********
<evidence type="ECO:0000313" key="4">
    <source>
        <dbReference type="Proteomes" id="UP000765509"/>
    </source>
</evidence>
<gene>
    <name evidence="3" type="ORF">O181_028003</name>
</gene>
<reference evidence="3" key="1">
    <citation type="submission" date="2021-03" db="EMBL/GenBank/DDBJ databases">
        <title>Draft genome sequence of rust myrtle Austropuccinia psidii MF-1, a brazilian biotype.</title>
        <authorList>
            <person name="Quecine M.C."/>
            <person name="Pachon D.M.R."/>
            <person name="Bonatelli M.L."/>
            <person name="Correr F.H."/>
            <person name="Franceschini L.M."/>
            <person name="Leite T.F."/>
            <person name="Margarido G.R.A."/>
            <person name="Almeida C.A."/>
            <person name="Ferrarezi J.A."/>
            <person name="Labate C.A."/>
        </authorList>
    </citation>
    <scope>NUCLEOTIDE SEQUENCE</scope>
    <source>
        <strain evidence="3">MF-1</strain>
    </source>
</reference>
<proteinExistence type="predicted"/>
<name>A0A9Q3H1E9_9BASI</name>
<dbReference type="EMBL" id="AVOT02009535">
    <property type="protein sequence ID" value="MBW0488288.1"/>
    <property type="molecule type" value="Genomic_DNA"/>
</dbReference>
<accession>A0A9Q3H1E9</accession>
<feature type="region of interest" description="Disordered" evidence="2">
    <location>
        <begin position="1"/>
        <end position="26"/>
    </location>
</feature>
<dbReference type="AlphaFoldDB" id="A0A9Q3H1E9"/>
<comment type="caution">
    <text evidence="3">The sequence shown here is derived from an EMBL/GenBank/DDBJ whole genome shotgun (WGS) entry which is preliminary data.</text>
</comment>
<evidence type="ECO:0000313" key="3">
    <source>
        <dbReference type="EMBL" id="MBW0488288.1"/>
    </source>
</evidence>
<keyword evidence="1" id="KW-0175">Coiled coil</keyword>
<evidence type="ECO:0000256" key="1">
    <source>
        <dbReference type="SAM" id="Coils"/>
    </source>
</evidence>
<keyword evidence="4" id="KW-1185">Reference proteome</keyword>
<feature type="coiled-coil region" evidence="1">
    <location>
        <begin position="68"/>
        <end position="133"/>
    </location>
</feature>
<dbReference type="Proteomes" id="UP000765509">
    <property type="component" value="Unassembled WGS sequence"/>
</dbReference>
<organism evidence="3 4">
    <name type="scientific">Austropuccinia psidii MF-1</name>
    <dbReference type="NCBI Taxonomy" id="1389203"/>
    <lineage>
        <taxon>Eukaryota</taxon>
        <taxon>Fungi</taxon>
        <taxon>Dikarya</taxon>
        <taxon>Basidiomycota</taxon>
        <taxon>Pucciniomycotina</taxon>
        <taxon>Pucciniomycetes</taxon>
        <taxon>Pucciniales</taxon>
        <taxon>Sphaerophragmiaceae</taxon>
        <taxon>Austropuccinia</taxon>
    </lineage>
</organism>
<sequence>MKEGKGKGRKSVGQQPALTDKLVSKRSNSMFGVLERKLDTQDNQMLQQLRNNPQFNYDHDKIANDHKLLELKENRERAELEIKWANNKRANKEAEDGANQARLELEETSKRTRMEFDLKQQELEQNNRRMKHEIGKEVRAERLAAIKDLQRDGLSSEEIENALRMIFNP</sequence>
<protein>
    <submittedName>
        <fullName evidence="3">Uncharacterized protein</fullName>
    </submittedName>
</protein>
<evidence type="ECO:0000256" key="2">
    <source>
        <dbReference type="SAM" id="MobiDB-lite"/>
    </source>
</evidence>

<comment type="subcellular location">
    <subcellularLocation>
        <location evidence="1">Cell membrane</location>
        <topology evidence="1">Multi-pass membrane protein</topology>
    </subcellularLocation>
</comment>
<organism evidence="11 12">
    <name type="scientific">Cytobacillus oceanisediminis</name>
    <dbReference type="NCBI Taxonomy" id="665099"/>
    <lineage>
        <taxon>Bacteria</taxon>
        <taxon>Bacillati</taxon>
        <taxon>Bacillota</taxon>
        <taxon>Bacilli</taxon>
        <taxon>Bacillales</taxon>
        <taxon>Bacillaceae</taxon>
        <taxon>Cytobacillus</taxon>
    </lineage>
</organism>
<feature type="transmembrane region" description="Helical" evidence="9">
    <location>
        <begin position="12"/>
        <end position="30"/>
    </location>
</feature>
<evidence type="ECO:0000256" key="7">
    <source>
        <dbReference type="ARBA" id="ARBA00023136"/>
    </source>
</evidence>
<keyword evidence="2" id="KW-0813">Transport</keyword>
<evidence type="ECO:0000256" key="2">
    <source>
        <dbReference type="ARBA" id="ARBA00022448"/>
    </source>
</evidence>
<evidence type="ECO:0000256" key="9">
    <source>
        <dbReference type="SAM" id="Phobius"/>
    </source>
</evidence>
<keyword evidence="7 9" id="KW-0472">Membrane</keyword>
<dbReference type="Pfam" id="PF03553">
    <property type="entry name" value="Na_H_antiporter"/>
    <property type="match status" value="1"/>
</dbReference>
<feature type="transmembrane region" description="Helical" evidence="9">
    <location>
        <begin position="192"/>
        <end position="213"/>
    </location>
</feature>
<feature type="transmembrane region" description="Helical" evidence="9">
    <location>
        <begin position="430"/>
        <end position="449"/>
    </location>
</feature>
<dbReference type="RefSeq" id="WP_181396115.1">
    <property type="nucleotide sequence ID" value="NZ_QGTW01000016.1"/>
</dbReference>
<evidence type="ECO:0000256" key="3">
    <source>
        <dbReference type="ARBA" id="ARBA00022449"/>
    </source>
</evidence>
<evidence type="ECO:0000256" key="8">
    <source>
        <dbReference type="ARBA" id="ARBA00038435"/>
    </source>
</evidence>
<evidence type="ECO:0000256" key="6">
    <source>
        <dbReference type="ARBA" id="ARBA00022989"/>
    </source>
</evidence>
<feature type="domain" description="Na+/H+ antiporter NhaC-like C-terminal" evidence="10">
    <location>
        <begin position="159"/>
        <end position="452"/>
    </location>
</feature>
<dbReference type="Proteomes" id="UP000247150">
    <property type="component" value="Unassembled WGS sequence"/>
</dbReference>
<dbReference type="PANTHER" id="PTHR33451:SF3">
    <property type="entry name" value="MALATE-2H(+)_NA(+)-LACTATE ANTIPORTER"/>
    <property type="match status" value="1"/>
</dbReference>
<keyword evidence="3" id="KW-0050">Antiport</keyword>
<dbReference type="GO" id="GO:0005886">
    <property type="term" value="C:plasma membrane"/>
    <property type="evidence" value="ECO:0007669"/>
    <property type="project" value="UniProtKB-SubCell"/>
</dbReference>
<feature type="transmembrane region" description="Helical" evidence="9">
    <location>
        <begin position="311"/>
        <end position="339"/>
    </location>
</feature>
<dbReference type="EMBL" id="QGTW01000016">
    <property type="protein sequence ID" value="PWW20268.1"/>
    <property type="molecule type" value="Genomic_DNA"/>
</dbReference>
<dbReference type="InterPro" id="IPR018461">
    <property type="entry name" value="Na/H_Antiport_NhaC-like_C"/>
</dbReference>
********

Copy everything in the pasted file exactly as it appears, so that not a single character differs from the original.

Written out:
<evidence type="ECO:0000313" key="4">
    <source>
        <dbReference type="Proteomes" id="UP000765509"/>
    </source>
</evidence>
<gene>
    <name evidence="3" type="ORF">O181_028003</name>
</gene>
<reference evidence="3" key="1">
    <citation type="submission" date="2021-03" db="EMBL/GenBank/DDBJ databases">
        <title>Draft genome sequence of rust myrtle Austropuccinia psidii MF-1, a brazilian biotype.</title>
        <authorList>
            <person name="Quecine M.C."/>
            <person name="Pachon D.M.R."/>
            <person name="Bonatelli M.L."/>
            <person name="Correr F.H."/>
            <person name="Franceschini L.M."/>
            <person name="Leite T.F."/>
            <person name="Margarido G.R.A."/>
            <person name="Almeida C.A."/>
            <person name="Ferrarezi J.A."/>
            <person name="Labate C.A."/>
        </authorList>
    </citation>
    <scope>NUCLEOTIDE SEQUENCE</scope>
    <source>
        <strain evidence="3">MF-1</strain>
    </source>
</reference>
<proteinExistence type="predicted"/>
<name>A0A9Q3H1E9_9BASI</name>
<dbReference type="EMBL" id="AVOT02009535">
    <property type="protein sequence ID" value="MBW0488288.1"/>
    <property type="molecule type" value="Genomic_DNA"/>
</dbReference>
<accession>A0A9Q3H1E9</accession>
<feature type="region of interest" description="Disordered" evidence="2">
    <location>
        <begin position="1"/>
        <end position="26"/>
    </location>
</feature>
<dbReference type="AlphaFoldDB" id="A0A9Q3H1E9"/>
<comment type="caution">
    <text evidence="3">The sequence shown here is derived from an EMBL/GenBank/DDBJ whole genome shotgun (WGS) entry which is preliminary data.</text>
</comment>
<evidence type="ECO:0000313" key="3">
    <source>
        <dbReference type="EMBL" id="MBW0488288.1"/>
    </source>
</evidence>
<keyword evidence="1" id="KW-0175">Coiled coil</keyword>
<evidence type="ECO:0000256" key="1">
    <source>
        <dbReference type="SAM" id="Coils"/>
    </source>
</evidence>
<keyword evidence="4" id="KW-1185">Reference proteome</keyword>
<feature type="coiled-coil region" evidence="1">
    <location>
        <begin position="68"/>
        <end position="133"/>
    </location>
</feature>
<dbReference type="Proteomes" id="UP000765509">
    <property type="component" value="Unassembled WGS sequence"/>
</dbReference>
<organism evidence="3 4">
    <name type="scientific">Austropuccinia psidii MF-1</name>
    <dbReference type="NCBI Taxonomy" id="1389203"/>
    <lineage>
        <taxon>Eukaryota</taxon>
        <taxon>Fungi</taxon>
        <taxon>Dikarya</taxon>
        <taxon>Basidiomycota</taxon>
        <taxon>Pucciniomycotina</taxon>
        <taxon>Pucciniomycetes</taxon>
        <taxon>Pucciniales</taxon>
        <taxon>Sphaerophragmiaceae</taxon>
        <taxon>Austropuccinia</taxon>
    </lineage>
</organism>
<sequence>MKEGKGKGRKSVGQQPALTDKLVSKRSNSMFGVLERKLDTQDNQMLQQLRNNPQFNYDHDKIANDHKLLELKENRERAELEIKWANNKRANKEAEDGANQARLELEETSKRTRMEFDLKQQELEQNNRRMKHEIGKEVRAERLAAIKDLQRDGLSSEEIENALRMIFNP</sequence>
<protein>
    <submittedName>
        <fullName evidence="3">Uncharacterized protein</fullName>
    </submittedName>
</protein>
<evidence type="ECO:0000256" key="2">
    <source>
        <dbReference type="SAM" id="MobiDB-lite"/>
    </source>
</evidence>

<comment type="subcellular location">
    <subcellularLocation>
        <location evidence="1">Cell membrane</location>
        <topology evidence="1">Multi-pass membrane protein</topology>
    </subcellularLocation>
</comment>
<organism evidence="11 12">
    <name type="scientific">Cytobacillus oceanisediminis</name>
    <dbReference type="NCBI Taxonomy" id="665099"/>
    <lineage>
        <taxon>Bacteria</taxon>
        <taxon>Bacillati</taxon>
        <taxon>Bacillota</taxon>
        <taxon>Bacilli</taxon>
        <taxon>Bacillales</taxon>
        <taxon>Bacillaceae</taxon>
        <taxon>Cytobacillus</taxon>
    </lineage>
</organism>
<feature type="transmembrane region" description="Helical" evidence="9">
    <location>
        <begin position="12"/>
        <end position="30"/>
    </location>
</feature>
<evidence type="ECO:0000256" key="7">
    <source>
        <dbReference type="ARBA" id="ARBA00023136"/>
    </source>
</evidence>
<keyword evidence="2" id="KW-0813">Transport</keyword>
<evidence type="ECO:0000256" key="2">
    <source>
        <dbReference type="ARBA" id="ARBA00022448"/>
    </source>
</evidence>
<evidence type="ECO:0000256" key="9">
    <source>
        <dbReference type="SAM" id="Phobius"/>
    </source>
</evidence>
<keyword evidence="7 9" id="KW-0472">Membrane</keyword>
<dbReference type="Pfam" id="PF03553">
    <property type="entry name" value="Na_H_antiporter"/>
    <property type="match status" value="1"/>
</dbReference>
<feature type="transmembrane region" description="Helical" evidence="9">
    <location>
        <begin position="192"/>
        <end position="213"/>
    </location>
</feature>
<feature type="transmembrane region" description="Helical" evidence="9">
    <location>
        <begin position="430"/>
        <end position="449"/>
    </location>
</feature>
<dbReference type="RefSeq" id="WP_181396115.1">
    <property type="nucleotide sequence ID" value="NZ_QGTW01000016.1"/>
</dbReference>
<evidence type="ECO:0000256" key="3">
    <source>
        <dbReference type="ARBA" id="ARBA00022449"/>
    </source>
</evidence>
<evidence type="ECO:0000256" key="8">
    <source>
        <dbReference type="ARBA" id="ARBA00038435"/>
    </source>
</evidence>
<evidence type="ECO:0000256" key="6">
    <source>
        <dbReference type="ARBA" id="ARBA00022989"/>
    </source>
</evidence>
<feature type="domain" description="Na+/H+ antiporter NhaC-like C-terminal" evidence="10">
    <location>
        <begin position="159"/>
        <end position="452"/>
    </location>
</feature>
<dbReference type="Proteomes" id="UP000247150">
    <property type="component" value="Unassembled WGS sequence"/>
</dbReference>
<dbReference type="PANTHER" id="PTHR33451:SF3">
    <property type="entry name" value="MALATE-2H(+)_NA(+)-LACTATE ANTIPORTER"/>
    <property type="match status" value="1"/>
</dbReference>
<keyword evidence="3" id="KW-0050">Antiport</keyword>
<dbReference type="GO" id="GO:0005886">
    <property type="term" value="C:plasma membrane"/>
    <property type="evidence" value="ECO:0007669"/>
    <property type="project" value="UniProtKB-SubCell"/>
</dbReference>
<feature type="transmembrane region" description="Helical" evidence="9">
    <location>
        <begin position="311"/>
        <end position="339"/>
    </location>
</feature>
<dbReference type="EMBL" id="QGTW01000016">
    <property type="protein sequence ID" value="PWW20268.1"/>
    <property type="molecule type" value="Genomic_DNA"/>
</dbReference>
<dbReference type="InterPro" id="IPR018461">
    <property type="entry name" value="Na/H_Antiport_NhaC-like_C"/>
</dbReference>